Linked by Thom Holwerda on Fri 25th Feb 2011 15:26 UTC
PDAs, Cellphones, Wireless Rafe Blandford, from All About Symbian/Al About MeeGo, has published what is most likely the most complete and in-depth analysis of the Nokia/Microsoft deal, taking just about everything into account. His conclusion? You may not expect it considering the sites he works for, but he concludes that partnering with Microsoft was the best (i.e., least bad) choice. "So in assessing the relative risks and potential return between the two strategies, my opinion is that by following the 'go it alone strategy' Nokia would see a continued gradual decline in the face of intense competition and a less competitive surrounding ecosystem. By contrast, partnering with Microsoft offers Nokia the opportunity, although not the guarantee, to reverse its recent decline and potentially return to its dominant position in mobile."
Thread beginning with comment 464142
To view parent comment, click here.
To read all comments associated with this story, please click here.
RE[2]: Never a Least Worst Option
by _txf_ on Sat 26th Feb 2011 18:55 UTC in reply to "RE: Never a Least Worst Option"
_txf_
Member since:
2008-03-17

"The best option is to get your act together over your own platform. The least worst option is to go for an OS that has some market share, ideally where you can get your hands on the code.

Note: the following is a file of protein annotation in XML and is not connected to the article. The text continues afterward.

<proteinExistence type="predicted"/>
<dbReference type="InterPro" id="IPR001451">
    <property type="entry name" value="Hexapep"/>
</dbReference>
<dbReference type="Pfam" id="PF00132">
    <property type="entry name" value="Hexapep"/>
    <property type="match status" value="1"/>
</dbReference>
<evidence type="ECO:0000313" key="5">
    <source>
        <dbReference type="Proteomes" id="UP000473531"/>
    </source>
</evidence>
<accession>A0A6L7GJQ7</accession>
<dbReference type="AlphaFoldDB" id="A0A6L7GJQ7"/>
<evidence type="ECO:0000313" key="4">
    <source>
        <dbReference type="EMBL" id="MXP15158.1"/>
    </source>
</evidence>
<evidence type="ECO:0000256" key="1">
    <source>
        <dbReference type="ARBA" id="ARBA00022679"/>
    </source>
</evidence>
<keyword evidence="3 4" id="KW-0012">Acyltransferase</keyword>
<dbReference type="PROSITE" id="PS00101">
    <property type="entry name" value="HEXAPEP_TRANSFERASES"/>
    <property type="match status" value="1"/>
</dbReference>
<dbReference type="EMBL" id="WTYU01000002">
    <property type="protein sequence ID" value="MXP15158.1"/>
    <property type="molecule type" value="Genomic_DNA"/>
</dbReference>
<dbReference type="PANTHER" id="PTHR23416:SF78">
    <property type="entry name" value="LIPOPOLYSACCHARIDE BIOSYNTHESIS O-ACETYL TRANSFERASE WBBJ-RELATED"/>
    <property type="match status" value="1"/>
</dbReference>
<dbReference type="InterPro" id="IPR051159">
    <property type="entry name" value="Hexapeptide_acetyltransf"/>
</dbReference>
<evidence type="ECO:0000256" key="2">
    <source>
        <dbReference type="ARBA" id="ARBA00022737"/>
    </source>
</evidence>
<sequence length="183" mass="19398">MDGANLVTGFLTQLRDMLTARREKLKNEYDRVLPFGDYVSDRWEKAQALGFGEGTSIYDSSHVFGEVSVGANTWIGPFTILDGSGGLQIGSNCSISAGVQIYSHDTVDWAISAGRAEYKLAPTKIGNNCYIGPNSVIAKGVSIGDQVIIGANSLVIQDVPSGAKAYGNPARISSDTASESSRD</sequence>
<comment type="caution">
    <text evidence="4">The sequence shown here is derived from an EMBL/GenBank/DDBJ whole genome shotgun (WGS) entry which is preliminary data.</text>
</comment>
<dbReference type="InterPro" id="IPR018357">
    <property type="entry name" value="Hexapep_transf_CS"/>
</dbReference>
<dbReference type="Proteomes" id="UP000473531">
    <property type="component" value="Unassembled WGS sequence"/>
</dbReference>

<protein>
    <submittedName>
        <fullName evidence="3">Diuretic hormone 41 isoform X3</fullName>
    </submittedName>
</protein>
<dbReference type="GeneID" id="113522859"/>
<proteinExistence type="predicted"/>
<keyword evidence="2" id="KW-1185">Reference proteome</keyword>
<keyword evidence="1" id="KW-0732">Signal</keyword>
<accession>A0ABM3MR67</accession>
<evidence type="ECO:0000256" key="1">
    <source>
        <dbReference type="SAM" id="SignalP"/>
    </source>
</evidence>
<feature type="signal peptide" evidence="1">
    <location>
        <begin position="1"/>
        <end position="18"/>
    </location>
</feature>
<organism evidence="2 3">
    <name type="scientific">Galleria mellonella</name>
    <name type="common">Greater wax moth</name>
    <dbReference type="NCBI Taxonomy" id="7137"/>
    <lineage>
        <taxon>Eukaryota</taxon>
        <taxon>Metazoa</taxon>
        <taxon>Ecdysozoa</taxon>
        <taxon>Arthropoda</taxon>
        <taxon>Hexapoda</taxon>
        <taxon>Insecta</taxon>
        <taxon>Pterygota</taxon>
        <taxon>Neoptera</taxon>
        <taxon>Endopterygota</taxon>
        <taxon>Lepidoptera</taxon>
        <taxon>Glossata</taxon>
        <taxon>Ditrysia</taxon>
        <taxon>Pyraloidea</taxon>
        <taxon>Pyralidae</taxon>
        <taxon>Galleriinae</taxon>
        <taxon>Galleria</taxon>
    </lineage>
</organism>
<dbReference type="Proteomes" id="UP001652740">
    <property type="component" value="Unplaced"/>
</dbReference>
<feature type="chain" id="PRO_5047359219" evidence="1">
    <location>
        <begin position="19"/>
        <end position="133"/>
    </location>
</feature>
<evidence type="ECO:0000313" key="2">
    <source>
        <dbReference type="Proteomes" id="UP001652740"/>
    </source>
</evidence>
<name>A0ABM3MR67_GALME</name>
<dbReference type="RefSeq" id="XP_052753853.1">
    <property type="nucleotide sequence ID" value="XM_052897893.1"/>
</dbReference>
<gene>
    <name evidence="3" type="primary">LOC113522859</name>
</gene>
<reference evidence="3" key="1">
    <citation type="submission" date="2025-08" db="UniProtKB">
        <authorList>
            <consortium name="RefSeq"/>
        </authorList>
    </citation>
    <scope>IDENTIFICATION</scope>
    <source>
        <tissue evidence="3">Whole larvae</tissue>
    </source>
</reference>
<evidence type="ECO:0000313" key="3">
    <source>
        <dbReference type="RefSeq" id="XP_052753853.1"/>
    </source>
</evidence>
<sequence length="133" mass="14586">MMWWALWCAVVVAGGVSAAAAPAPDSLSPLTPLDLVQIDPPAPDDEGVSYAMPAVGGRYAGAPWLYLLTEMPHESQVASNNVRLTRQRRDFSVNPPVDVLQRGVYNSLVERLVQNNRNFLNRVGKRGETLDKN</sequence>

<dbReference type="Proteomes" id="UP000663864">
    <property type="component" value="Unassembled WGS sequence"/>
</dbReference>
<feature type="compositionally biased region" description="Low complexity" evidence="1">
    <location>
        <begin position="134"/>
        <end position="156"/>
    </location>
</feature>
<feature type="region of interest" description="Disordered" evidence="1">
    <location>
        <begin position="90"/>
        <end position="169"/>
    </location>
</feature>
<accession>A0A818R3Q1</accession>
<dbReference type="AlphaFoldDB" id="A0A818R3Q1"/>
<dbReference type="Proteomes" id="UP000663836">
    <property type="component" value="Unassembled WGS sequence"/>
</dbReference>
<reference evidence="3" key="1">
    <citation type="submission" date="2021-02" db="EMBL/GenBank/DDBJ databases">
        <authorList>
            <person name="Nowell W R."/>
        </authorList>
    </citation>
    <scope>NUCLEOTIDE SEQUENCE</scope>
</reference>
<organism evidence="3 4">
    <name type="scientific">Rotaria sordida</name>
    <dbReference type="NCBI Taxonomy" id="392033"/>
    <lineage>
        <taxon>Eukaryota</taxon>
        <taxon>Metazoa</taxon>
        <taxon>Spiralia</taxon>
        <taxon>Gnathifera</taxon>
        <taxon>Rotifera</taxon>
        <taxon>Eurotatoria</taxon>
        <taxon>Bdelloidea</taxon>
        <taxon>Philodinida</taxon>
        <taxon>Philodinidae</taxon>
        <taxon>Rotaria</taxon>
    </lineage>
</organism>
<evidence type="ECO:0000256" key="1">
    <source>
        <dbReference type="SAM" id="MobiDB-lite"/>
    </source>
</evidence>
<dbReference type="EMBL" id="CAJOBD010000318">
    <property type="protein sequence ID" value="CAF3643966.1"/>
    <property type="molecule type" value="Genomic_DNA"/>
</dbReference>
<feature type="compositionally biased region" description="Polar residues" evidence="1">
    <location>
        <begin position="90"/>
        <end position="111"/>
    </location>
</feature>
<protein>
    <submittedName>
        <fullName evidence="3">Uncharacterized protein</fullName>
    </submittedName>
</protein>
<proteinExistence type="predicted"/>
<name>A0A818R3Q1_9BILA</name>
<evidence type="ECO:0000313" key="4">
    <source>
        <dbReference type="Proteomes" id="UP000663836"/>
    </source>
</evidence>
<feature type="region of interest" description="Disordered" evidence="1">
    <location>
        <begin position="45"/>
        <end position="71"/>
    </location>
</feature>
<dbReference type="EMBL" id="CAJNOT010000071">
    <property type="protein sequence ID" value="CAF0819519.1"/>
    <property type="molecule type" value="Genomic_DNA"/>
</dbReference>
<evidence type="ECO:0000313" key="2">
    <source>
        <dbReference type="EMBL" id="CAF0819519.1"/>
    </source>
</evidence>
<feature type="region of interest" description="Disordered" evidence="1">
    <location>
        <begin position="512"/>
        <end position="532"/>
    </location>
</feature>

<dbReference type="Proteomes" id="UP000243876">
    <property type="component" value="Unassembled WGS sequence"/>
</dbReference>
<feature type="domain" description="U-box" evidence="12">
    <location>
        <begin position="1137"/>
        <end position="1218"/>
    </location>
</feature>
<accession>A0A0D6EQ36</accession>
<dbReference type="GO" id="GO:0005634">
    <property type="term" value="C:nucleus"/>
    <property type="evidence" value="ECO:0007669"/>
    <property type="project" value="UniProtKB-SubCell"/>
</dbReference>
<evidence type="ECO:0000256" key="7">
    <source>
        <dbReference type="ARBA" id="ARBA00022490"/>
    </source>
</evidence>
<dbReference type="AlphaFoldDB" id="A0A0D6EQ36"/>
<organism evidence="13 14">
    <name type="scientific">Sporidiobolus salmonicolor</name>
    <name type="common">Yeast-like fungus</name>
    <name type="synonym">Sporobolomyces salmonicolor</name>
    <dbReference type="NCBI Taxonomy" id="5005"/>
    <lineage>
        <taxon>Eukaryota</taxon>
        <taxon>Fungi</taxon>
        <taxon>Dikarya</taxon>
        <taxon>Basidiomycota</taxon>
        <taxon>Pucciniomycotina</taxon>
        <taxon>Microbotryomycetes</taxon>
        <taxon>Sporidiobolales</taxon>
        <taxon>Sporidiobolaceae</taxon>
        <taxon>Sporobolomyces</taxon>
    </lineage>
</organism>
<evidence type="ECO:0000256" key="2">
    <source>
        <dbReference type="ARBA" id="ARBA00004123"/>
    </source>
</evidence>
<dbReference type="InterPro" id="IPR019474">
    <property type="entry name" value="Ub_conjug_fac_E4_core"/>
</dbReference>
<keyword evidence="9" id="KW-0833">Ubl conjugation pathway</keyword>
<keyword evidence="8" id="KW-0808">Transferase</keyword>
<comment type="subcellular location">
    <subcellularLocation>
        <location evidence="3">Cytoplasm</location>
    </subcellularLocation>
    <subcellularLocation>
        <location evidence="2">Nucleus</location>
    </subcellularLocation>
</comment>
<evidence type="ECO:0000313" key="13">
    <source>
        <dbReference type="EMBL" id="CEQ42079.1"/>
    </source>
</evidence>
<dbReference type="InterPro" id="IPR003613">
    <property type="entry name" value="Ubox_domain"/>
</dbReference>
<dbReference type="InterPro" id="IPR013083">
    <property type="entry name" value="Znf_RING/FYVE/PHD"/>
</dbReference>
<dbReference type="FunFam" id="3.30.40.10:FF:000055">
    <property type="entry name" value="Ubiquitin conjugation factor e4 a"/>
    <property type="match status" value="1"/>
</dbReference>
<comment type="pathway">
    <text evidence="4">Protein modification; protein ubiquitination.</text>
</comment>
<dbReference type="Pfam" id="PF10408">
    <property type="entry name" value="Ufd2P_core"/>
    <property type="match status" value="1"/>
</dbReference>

Couldn't agree more. Nokia had great software and hardware, ready to ship. And yet a stream of very unwise management decisions and lack of focus succeeded in essentially destroying what great potential they had for building their own ecosystem.
"

I don't dispute the first point, but I reckon MS does provide the sources to oems so they can customize the kernel to their hardware, so Nokia probably will have access the the sources. However, that will not help them as their expertise is not in MS technologies unlike all the other oems which have had a history with wm so that is a lot of time wasted in retraining staff or hiring new staff.

Amusingly there is going to be a huge shuffling of engineering and yet the middle management (that has gotten Nokia in this position) seems to be staying exactly the same.

Reply Parent Score: 4